This story was originally published on WorkingMother.com.
When you finally take a well-deserved trip, the last thing you want to concern yourself with is bed bugs. But even the finest hotels can have them. The hitchhiking pests travel to new places by way of both humans and their belongings. When they find a new home, they look for places to hide, such as mattresses, headboards, couches, and chairs, where they’ll have access to a blood meal undisturbed. While you can find bed bugs in other public places such as libraries, public transportation, movie theaters, retail stores, professional offices, and schools, you’re most notoriously likely to encounter them at hotels—and to take them home with you after your stay. What can you do?
Put your luggage in a smart spot.
When you arrive at your hotel, place your luggage on non-upholstered furniture away from the bed, such as on a desk. If you use a luggage rack, inspect it for bed bugs before plopping your suitcase down. Adult bed bugs are visible to the human eye, approximately 1/4-inch-long by 1/8-inch-wide, and are typically brown or reddish-brown in color. Imagine them to be about the size of an apple seed. However, bed bug eggs are very challenging to spot with the naked eye, as they can be as tiny as 1/32-inch.
Do a thorough inspection.
After your belongings are settled, pull back the corners of the bedding and check the mattress and box spring for bed bugs or signs of bed bugs. Bed bugs will molt and shed their skin before each new life stage. Often, you can find these pieces of shed skin—they’re apple-seed-size or smaller, tan to off-white in color, and resemble the insects, but hollow—lying around areas of infestation such as in creases in the mattress. Bed bugs also leave fecal deposits after they consume their blood meal. You can spot these small dots, which appear like black marker, touching fabric, such as a mattress cover. Make sure to pay special attention to seams, where bed bugs like to hide.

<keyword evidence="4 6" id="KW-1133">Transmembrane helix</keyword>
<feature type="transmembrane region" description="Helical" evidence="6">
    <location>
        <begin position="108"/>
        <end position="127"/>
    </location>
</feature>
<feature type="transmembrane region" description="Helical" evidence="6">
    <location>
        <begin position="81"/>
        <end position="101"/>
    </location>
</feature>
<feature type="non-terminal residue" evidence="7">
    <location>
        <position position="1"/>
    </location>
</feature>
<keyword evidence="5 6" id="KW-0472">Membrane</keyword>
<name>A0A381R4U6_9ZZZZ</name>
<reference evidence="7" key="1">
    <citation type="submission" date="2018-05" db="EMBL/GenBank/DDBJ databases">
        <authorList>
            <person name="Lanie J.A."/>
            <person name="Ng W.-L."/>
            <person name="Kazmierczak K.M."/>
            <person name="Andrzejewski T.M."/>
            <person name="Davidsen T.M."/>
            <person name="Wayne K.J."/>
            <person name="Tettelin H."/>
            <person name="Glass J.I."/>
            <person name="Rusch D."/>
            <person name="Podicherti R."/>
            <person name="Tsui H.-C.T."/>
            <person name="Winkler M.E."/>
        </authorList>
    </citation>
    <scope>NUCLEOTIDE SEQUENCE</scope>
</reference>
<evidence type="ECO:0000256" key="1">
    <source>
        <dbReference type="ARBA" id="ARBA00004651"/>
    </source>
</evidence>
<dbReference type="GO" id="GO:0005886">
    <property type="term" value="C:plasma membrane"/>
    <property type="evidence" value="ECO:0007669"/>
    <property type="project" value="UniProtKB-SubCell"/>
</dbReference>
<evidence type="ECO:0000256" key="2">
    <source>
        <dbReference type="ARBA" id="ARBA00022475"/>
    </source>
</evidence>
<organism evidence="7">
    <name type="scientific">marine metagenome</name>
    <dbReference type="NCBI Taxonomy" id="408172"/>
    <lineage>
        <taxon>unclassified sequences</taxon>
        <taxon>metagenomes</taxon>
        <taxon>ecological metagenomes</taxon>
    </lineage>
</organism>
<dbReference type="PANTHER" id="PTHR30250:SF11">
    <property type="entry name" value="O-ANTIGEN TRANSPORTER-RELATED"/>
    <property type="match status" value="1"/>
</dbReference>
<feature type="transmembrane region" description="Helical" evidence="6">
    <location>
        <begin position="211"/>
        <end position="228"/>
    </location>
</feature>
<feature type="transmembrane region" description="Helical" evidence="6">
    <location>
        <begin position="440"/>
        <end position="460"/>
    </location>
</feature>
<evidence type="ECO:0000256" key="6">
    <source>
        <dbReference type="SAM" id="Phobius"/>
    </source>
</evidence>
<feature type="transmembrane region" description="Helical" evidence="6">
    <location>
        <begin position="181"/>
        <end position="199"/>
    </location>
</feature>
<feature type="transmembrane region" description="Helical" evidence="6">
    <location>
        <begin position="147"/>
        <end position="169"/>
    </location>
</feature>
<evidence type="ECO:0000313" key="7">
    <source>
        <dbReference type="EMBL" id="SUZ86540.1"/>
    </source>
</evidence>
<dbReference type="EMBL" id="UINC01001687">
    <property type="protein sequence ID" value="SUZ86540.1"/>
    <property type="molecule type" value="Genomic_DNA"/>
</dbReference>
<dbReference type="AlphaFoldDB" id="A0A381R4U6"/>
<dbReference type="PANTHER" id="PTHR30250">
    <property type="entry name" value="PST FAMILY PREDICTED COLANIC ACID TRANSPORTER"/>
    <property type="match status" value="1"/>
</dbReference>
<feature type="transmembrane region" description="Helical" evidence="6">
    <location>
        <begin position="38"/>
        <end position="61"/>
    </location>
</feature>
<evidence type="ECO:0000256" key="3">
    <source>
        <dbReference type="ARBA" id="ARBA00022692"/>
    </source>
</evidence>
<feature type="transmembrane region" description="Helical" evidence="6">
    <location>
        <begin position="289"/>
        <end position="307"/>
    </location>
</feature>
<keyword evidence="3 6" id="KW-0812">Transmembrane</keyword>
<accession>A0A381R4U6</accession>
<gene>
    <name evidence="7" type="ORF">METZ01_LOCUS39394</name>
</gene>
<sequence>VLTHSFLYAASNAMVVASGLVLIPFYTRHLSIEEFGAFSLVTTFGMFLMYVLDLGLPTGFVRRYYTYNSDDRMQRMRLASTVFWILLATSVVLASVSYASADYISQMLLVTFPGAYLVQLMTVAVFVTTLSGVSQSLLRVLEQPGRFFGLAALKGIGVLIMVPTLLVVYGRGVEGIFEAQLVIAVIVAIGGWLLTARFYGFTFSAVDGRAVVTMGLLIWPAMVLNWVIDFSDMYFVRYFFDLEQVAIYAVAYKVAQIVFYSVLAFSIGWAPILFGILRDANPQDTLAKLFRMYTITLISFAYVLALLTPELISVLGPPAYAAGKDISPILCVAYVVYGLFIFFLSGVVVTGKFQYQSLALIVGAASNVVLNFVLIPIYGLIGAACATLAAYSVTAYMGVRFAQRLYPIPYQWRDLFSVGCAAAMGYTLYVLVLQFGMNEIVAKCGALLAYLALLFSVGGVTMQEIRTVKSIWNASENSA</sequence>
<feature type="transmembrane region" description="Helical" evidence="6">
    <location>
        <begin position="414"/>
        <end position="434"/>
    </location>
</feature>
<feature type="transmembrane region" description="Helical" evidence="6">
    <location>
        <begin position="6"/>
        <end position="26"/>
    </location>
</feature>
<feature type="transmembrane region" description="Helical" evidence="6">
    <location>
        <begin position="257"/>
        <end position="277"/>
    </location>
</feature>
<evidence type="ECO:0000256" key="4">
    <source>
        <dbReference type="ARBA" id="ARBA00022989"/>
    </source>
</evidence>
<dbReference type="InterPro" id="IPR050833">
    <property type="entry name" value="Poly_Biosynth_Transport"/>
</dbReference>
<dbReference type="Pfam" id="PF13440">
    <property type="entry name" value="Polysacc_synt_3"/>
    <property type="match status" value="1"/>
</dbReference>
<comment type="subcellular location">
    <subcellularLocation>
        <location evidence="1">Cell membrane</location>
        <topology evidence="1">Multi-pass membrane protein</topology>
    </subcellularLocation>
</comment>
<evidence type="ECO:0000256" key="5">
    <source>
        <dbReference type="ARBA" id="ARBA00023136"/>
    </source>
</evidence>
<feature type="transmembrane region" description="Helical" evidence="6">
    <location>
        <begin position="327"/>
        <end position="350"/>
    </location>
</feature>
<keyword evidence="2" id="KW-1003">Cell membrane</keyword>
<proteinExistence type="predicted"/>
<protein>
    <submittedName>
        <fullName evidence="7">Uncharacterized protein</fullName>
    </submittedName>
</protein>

Check your skin each morning during your vacation.
Be mindful of any unexplained bites or welts that seem to appear overnight. Even with a watchful eye, bed bugs can be sneaky.
4. When you return home, treat your suitcase as if you already have bed bugs.
Due to the high number of potential hiding places for bed bugs on a suitcase, take precautions as if bed bugs have hitched a ride home with you. Don’t put your suitcase on your bed, couch, or other furniture to unpack it. If you can swing it, remove the contents from the suitcase in an area such as your laundry room, kitchen, garage, or foyer. Once unpacked, store your suitcase in a non-living space, if possible, such as an attic, basement, or garage. If the suitcase must be stored under a bed or in a bedroom closet, then place it in a large trash bag first and tie the bag shut.
When you pack for your next family vacation, bring the items you need to pack to the suitcase, rather than bringing the suitcase into the bedroom or placing it on top of your bed. An easy way to do this is to put your clothes, toiletries, and other items into a laundry basket and carry them to your suitcase. Remember that bed bugs can live for several months or even up to a year without feeding, so keep the suitcase stored in that garbage bag if you use it once a year or more often than that.
Nancy Troyano, Ph.D. and board certified entomologist (BCE), is the Director of Technical Education and Training for Rentokil Steritech, a leading pest control company with regional brands including Western Exterminator, Ehrlich, and Presto-X. She earned her PhD in Medical Entomology from Virginia Tech and is skilled in urban, medical, and veterinary entomology.